It supports the right of return or compensation for Palestinian refugees. In addition to issues of peace and security, Hadash is known for being active on social and environmental issues. In keeping with socialist ideals, Hadash's environmental platform, led by Maki official Dov Khenin, calls for the nationalization of Israel's gas and oil reserves. Hadash defines itself as a non-Zionist party in keeping with Marxist opposition to nationalism, it calls for recognition of Palestinian Arabs as a national minority within Israel. Despite its Marxist–Leninist roots, Hadash has in recent times included elements of Arab nationalism in its platform. Hadash shifted to a more Arab nationalist appeal after running on a joint list with Ta'al in 2003. Avirama Golan of Haaretz wrote in 2007 that Hadash had "succumbed to the separatist-nationalist and populist stream... and chosen to turn its back on a social and civil agenda in favor of questions related to Palestinian nationalism...."In 2015, Hadash declared its support for international campaigns against companies operating in the occupied Palestinian territories.

The party's platform for the 2009 elections consisted of: Achieving a just and stable peace: Israeli/Palestinian and Israeli/Arab Protecting workers' rights and issues Developing social services: health, housing, welfare and sports Equality for the Arab population in Israel Eradicating ethnic discrimination in all fields. The charges related to his role in a protest against Israeli government policy, was considered controversial by those who were opposed to such protests. In December 2015, the Hadash party published a Facebook post condemning the assassination of Hezbollah militant Samir Kuntar and comparing Israeli Prime Minister Benjamin Netanyahu to the Islamic State of Iraq and Syria. Meir Vilner chairman Tawfiq Ziad chairman Saleh Saleem chairman Tawfik Toubi, secretary-general Mohammad Barakeh, secretary-general, chairman Ayman Odeh, secretary-general, chairman Official website Hadash Knesset website Sharon Roffe-Ofir. "Hadash leader: Elections are between enlightened, conservative".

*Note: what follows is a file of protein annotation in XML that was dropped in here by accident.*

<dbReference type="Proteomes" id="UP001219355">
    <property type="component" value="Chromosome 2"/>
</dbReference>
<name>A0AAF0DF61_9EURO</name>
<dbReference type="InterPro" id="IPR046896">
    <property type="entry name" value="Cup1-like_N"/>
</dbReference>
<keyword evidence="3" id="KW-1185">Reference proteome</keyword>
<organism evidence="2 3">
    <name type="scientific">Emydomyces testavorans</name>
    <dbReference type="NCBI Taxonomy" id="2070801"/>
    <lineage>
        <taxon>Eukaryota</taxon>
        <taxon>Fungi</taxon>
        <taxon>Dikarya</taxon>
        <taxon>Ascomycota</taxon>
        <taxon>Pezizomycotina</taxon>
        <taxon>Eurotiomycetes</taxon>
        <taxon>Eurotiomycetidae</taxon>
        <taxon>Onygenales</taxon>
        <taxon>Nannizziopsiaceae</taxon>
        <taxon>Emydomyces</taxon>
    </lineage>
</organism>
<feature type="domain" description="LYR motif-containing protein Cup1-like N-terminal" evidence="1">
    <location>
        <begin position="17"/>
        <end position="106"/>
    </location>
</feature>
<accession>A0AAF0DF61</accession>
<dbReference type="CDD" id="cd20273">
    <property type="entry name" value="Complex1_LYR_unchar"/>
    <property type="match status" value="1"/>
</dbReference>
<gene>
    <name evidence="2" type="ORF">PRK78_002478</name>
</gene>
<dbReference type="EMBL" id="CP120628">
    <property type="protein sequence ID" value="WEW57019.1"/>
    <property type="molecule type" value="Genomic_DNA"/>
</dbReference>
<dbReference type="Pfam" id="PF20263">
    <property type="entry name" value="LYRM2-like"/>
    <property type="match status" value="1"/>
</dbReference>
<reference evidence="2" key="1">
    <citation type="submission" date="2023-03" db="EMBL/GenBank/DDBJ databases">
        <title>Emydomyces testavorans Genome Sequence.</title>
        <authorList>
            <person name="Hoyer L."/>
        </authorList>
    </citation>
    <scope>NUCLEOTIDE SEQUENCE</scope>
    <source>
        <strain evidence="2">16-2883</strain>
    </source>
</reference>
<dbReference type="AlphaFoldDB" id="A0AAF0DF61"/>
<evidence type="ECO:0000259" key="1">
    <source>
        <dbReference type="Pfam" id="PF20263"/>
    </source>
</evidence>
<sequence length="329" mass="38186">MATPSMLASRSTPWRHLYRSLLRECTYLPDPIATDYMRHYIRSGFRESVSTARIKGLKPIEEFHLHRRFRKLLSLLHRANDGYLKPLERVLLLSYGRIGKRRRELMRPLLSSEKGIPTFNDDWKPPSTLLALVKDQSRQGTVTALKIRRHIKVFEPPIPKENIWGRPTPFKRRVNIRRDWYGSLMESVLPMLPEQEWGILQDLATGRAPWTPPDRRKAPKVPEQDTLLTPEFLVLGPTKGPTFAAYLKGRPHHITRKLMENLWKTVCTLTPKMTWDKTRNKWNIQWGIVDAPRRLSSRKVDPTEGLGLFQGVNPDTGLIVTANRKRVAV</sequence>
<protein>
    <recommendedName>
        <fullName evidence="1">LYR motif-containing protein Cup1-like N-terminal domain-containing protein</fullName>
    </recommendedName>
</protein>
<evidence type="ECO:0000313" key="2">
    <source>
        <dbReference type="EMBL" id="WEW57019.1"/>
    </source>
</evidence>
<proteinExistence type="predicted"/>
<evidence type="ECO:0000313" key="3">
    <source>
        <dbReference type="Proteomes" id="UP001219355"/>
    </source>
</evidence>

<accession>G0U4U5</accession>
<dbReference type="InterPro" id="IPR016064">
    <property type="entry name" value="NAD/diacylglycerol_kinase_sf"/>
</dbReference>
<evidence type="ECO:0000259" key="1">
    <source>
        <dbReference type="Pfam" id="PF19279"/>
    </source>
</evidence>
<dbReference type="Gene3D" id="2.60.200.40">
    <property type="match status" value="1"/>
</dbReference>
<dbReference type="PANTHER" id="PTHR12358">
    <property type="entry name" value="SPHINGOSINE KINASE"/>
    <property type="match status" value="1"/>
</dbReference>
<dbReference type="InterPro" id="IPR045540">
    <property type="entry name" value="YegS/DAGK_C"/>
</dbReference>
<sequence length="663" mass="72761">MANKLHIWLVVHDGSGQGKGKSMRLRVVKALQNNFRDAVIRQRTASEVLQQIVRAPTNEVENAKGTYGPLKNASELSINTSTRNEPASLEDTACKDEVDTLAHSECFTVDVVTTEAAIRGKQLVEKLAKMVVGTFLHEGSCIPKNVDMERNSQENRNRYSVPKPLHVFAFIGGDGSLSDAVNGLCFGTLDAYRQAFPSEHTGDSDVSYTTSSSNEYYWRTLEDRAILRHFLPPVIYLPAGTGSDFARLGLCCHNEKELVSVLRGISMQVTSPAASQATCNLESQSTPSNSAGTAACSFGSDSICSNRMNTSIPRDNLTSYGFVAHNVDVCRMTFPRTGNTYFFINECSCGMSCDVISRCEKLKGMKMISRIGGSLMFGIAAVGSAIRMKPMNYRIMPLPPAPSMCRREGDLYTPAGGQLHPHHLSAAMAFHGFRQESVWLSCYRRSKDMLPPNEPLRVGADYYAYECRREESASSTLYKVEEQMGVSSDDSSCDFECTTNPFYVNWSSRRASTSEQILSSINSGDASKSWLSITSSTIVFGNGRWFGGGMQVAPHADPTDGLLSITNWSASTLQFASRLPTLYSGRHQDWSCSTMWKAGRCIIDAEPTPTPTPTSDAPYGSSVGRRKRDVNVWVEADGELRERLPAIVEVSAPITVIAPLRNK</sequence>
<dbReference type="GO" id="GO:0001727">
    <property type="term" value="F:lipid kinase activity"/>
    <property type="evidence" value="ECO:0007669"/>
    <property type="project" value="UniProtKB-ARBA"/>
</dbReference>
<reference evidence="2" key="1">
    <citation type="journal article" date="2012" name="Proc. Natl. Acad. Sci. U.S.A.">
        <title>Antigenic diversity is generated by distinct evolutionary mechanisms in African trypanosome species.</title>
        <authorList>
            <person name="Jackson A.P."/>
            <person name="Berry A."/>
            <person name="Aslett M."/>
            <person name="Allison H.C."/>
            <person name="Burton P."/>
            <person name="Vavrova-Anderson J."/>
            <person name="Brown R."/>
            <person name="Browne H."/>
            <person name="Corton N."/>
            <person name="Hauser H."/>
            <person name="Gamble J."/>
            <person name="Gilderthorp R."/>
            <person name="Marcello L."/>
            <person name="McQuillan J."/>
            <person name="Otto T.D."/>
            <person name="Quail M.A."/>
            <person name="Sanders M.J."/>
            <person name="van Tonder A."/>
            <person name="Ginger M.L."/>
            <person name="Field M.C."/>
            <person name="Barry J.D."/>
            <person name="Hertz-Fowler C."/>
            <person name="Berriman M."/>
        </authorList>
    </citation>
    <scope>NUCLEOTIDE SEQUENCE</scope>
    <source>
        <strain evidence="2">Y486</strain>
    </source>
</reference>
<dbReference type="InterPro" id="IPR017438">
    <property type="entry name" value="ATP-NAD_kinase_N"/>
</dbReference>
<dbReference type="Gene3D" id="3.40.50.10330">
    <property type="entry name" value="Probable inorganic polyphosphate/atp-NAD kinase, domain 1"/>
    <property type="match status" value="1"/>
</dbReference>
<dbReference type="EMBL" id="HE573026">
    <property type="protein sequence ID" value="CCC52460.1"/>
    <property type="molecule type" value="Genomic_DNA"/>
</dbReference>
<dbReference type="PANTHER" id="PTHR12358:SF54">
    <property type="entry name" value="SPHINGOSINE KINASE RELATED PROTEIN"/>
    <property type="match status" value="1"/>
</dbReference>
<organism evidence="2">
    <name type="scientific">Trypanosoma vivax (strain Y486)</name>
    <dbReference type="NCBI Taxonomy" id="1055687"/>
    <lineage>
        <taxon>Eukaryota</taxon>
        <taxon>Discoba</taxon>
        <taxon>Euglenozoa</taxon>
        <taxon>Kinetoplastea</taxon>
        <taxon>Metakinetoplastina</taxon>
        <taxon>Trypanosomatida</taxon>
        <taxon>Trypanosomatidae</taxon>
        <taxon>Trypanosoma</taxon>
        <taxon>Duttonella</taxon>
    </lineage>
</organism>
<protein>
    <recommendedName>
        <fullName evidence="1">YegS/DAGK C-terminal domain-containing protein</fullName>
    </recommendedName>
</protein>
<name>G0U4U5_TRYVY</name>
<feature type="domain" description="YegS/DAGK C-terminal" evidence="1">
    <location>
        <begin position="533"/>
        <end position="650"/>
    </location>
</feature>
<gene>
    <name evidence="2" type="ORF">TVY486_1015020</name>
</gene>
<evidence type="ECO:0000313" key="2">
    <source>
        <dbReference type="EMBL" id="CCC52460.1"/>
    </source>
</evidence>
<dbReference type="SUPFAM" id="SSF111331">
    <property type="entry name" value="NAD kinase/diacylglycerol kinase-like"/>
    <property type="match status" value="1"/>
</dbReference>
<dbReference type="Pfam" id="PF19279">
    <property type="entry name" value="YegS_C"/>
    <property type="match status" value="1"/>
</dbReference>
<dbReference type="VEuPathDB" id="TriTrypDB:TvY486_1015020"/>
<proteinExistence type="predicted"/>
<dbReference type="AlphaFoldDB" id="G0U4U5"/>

Rancho Los Medanos

Rancho Los Medanos was a 8,859-acre Mexican land grant in present-day Contra Costa County, California given in 1839 by Governor Juan Alvarado to Jose Antonio Mesa and Jose Miguel Garcia. The name "los medanos" is derived from the sand hills located along the San Joaquin River on its northern boundary. Rancho Los Medanos was located at the junction of the San Joaquin River and the Sacramento River, extending eastward along the south shore of Suisun Bay to Antioch; the rancho lands included present-day Pittsburg. The two league Rancho Los Medanos was granted in 1835 to Jose Miquel Garcia. Jose Antonio Mesa was the son of Corporal José Valerio Mesa who came to California with the Anza Expedition. Jose Antonio Mesa's son, Juan Prado Mesa, was the grantee of Rancho San Antonio. Mesa and Garcia sold the southern half of their rancho to Colonel Jonathan D. Stevenson in 1849, the northern half to James Walsh, Michael Murray, Ellen Fallon in 1850. There was confusion about the orientation of the grant, in 1851 Stevenson arranged an exchange of deeds, whereby he got the west half of the rancho, Walsh and Fallon got the east half.